A marijuana grow operation (pictured) was searched on June 23, 2015 as part of a multi-agency sweep serving marijuana search warrants in Humboldt County’s corner of the remote Island Mountain area. (Lt. Wayne Hanson, provided by Humboldt County Sheriff’s Office)

86,500 pot plants seized in California’s Emerald Triangle in multiday raid

(Updated June 27, 12:40 p.m.)

EUREKA, Calif. — The final totals of assets seized and warrants served during “Operation Emerald Tri-County” — this past week’s marijuana search warrant sweeps in the remote Island Mountain area — were released during a Friday afternoon press conference in Ukiah featuring the three sheriffs of the Emerald Triangle.

In total, deputies from Humboldt, Mendocino and Trinity counties served 20 search warrants, made four arrests and seized or eradicated 86,578 adult marijuana plants, as well as 25 guns and $8,877 in cash. In Humboldt County alone, deputies seized or eradicated an estimated $26.5 million worth of marijuana, according to a Humboldt County Sheriff’s Office press release.

According to the release, deputies served a warrant on a parcel of property in the Island Mountain area where a woman growing approximately 50 marijuana plants was found to be in compliance with state medical marijuana guidelines. No marijuana was seized from her property and she was not arrested.

Seven other warrants at seven other properties served by Humboldt County deputies netted evidence of illegal dumping of garbage, unpermitted grading of land and water diversion, according to the release. No arrests were made in Humboldt County but criminal charges may be filed by the Humboldt County District Attorney’s Office against a suspect or suspects at a later date.

Mendocino County Sheriff Tom Allman said the California Department of Fish and Wildlife played a key role in the operation.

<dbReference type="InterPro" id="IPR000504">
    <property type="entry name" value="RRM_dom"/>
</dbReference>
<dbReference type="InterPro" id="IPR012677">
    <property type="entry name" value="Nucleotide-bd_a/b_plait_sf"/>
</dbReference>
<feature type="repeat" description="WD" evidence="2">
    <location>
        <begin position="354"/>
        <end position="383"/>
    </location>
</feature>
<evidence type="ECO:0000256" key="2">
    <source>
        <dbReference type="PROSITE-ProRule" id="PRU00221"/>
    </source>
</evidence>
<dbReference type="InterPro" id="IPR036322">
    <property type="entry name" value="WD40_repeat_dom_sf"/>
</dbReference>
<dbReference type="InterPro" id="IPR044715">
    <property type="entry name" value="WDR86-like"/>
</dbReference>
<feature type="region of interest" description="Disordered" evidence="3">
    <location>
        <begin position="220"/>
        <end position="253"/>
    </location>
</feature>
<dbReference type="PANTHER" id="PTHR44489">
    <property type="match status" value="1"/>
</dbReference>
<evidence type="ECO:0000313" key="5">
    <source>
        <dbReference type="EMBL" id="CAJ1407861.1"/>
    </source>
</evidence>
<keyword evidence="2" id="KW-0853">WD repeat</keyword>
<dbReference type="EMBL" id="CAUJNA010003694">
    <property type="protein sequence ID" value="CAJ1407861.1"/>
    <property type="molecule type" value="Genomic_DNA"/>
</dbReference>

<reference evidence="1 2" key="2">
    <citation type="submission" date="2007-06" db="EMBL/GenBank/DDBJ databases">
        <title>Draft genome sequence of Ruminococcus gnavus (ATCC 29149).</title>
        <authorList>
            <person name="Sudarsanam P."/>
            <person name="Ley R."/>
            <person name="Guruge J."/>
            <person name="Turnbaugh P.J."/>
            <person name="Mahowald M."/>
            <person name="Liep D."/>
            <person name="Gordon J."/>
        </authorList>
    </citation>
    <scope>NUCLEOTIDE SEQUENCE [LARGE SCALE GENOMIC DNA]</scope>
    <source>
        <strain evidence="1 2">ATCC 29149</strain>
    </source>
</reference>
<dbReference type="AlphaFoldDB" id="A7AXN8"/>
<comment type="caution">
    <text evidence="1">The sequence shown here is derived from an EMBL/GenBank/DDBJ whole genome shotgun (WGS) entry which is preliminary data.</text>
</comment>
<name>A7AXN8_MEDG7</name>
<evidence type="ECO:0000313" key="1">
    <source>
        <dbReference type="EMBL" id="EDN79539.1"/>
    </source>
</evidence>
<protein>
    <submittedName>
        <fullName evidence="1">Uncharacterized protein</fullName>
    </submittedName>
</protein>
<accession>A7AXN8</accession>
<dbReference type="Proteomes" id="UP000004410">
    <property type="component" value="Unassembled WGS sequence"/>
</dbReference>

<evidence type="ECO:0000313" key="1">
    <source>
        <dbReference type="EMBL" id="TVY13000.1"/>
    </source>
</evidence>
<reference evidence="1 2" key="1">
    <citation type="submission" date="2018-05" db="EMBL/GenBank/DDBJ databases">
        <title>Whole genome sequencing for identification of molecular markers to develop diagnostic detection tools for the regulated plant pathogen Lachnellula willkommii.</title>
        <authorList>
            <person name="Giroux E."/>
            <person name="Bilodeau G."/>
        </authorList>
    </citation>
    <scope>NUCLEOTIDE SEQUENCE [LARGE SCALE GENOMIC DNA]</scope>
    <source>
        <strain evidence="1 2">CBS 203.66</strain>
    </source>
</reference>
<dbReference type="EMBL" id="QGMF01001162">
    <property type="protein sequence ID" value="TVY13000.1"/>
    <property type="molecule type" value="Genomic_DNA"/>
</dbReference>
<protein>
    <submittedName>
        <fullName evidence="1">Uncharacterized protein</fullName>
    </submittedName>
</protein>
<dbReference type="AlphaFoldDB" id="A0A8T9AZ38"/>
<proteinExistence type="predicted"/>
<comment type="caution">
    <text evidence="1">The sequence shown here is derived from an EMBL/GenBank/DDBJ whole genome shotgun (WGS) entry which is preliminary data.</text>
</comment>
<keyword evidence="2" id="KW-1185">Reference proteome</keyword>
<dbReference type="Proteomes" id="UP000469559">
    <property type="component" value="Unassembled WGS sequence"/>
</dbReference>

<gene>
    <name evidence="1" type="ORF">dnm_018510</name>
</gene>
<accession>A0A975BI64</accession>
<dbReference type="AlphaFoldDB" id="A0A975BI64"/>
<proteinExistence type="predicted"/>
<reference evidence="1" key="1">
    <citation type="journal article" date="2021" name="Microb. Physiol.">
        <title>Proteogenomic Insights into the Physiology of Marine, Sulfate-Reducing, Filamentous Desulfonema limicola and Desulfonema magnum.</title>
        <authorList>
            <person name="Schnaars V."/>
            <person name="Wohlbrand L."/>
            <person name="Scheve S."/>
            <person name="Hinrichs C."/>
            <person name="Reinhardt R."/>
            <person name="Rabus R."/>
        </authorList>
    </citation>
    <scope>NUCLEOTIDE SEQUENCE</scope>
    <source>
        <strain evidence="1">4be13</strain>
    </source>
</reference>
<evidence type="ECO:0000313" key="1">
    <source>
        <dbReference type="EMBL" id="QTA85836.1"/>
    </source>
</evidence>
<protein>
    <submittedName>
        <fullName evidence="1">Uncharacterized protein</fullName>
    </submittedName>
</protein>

“If Fish and Wildlife had not partnered with us at the very beginning, and had understood the environmental damage that all three counties were suffering from I don’t know if we would have followed through with everything here,” Allman said.

California Department of Fish and Wildlife Lt. Chris Stoots spoke at the conference of his department’s role in the operation.

The primary focus of Fish and Wildlife was to investigate resource violations, this includes streambed alterations, diversion of waterways, tapping of springs, as well as unlawful ponds, damns and reservoirs, Stoots said.

“I’ll say, from the three days I was out there we saw an abundance of that activity,” Stoots said.

In total 97 environmental violations were found during the raid.

“I saw areas that were some of the most devastated areas I’ve ever seen,” Stoots said.

According to Allman, the plants eradicated required well over 50,000 gallons of water a day, and Stoots said the Eel River — below this last week’s sweeps — is running slow, low, warm and full of algae.

Previous reporting below:

Deputies have destroyed around 15,300 marijuana plants this week while serving four search warrants on large grow operations in Humboldt County’s corner of the remote Island Mountain region, according to sheriff’s office officials. No arrests were made.

Day Two of the multi-agency operation began at 6 a.m. Tuesday with sheriff’s office deputies from Humboldt, Mendocino and Trinity counties serving warrants in their respective jurisdictions. This operation is in response to the large-scale marijuana growing operations in the area that may be diverting water, stealing water or grading land without a permit, Humboldt County Sheriff’s Office Lt. Wayne Hanson said.